Multiple dates for one document

From looking around and searching, I seem to be understanding that in a citation it may not be necessary to cite dates unless it is fundamental to relocating the record(s). For example, will books that have no number or letter but do have a date range would be something like: state, county, Will book 1840-1846, p300, etc.; while one that does have a number/letter would be something like: state, county, Will book J, p300, etc.

My question is, if you want to include a date for something like a will in the citation, what date would you use? The will is written one date, brought to court and attested to by witnesses months or even years after it was written, approved and ordered entered in the record on a different date, and finally recorded by the clerk on still another date. All these dates could be recorded in the Will Book depending on how much detail about the will being brought to the Court the clerk includes when recording it. Do you use the written date? recorded date? both? all?

Submitted byEEon Thu, 05/14/2020 - 18:53

AnnaR, most legal documents have multiple dates associated with them. Here's a quick list of various situations and best practices for each.

  • When we cite a "loose" document (typically an original in a file, not bound), it is common to cite the document date. That ensures that the right document will be relocated.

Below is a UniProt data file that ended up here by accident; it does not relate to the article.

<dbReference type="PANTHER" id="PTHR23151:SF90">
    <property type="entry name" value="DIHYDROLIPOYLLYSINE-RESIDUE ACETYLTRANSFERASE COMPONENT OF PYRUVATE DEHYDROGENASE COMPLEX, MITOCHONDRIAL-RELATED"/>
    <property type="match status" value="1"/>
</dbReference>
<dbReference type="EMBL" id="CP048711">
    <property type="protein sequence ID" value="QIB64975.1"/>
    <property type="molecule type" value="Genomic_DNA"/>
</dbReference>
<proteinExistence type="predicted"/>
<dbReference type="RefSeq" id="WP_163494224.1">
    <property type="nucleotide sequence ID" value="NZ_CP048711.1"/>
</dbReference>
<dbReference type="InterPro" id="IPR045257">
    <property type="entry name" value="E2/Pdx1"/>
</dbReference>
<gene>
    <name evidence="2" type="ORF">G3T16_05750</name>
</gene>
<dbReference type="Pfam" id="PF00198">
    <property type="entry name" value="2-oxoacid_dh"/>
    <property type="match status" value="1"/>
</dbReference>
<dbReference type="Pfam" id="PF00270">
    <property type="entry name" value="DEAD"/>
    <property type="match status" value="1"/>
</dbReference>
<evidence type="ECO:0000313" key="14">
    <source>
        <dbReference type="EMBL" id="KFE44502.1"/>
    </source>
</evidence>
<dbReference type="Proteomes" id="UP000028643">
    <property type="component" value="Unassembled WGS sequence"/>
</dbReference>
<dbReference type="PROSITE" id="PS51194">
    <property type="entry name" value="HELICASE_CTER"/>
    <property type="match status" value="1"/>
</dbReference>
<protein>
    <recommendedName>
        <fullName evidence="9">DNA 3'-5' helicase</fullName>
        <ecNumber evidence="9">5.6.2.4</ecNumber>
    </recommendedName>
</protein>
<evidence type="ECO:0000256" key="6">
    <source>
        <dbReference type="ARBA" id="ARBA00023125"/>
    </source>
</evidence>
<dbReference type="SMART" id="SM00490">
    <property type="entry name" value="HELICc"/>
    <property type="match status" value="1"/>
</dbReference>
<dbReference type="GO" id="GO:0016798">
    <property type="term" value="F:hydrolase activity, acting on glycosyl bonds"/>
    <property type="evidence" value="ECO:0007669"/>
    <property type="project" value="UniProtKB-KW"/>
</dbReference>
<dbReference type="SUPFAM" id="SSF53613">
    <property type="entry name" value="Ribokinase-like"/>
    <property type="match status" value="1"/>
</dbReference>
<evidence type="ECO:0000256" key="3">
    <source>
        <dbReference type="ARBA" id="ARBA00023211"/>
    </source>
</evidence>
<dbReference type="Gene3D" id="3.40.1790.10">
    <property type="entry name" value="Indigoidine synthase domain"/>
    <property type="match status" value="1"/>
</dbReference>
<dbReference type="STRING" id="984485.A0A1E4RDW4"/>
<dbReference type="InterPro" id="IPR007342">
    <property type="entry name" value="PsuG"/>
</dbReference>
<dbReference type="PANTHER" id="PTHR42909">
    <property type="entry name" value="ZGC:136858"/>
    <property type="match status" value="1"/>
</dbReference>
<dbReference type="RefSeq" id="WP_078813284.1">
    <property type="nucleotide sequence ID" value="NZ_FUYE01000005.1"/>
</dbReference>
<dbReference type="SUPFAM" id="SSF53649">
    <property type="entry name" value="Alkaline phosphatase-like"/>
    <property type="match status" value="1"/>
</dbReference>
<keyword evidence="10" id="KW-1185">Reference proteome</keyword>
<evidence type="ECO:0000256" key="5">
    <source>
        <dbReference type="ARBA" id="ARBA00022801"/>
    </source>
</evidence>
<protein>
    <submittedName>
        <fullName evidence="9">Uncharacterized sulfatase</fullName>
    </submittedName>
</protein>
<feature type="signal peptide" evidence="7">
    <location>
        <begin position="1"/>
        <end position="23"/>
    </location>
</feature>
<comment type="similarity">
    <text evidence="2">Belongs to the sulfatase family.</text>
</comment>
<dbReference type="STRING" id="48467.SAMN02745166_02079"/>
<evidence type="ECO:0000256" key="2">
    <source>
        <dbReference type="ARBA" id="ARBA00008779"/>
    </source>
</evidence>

• When we cite a bound register, we typically cite the title of the volume, as you note. If the title does not include a date, then it is helpful to state a date for the document.
  • If the date the document was drafted or filed for recording is outside the range of dates given in the register title, then we would also want to note the date discrepancy.
  • Whenever we feel a need to include a date for the individual document, the choice of date is determined by the need and our citation should always note what that date represents.

I'll also add one further pair of situations introduced by your example:

  • If the courthouse register title ends in a set of dates, we typically write "p. ___" before the page number, for clarity: i.e., Mortgages, 1839–1847, p. 23.
  • If the register's label is a typical combo of series name + volume number, a colon is typically used to separate the volume number from the page number: i.e., Mortgages, 2: 23.   This follows the same pattern as citing a journal article, in which we cite Title vol. no: page number—as in American Historical Review 52:103.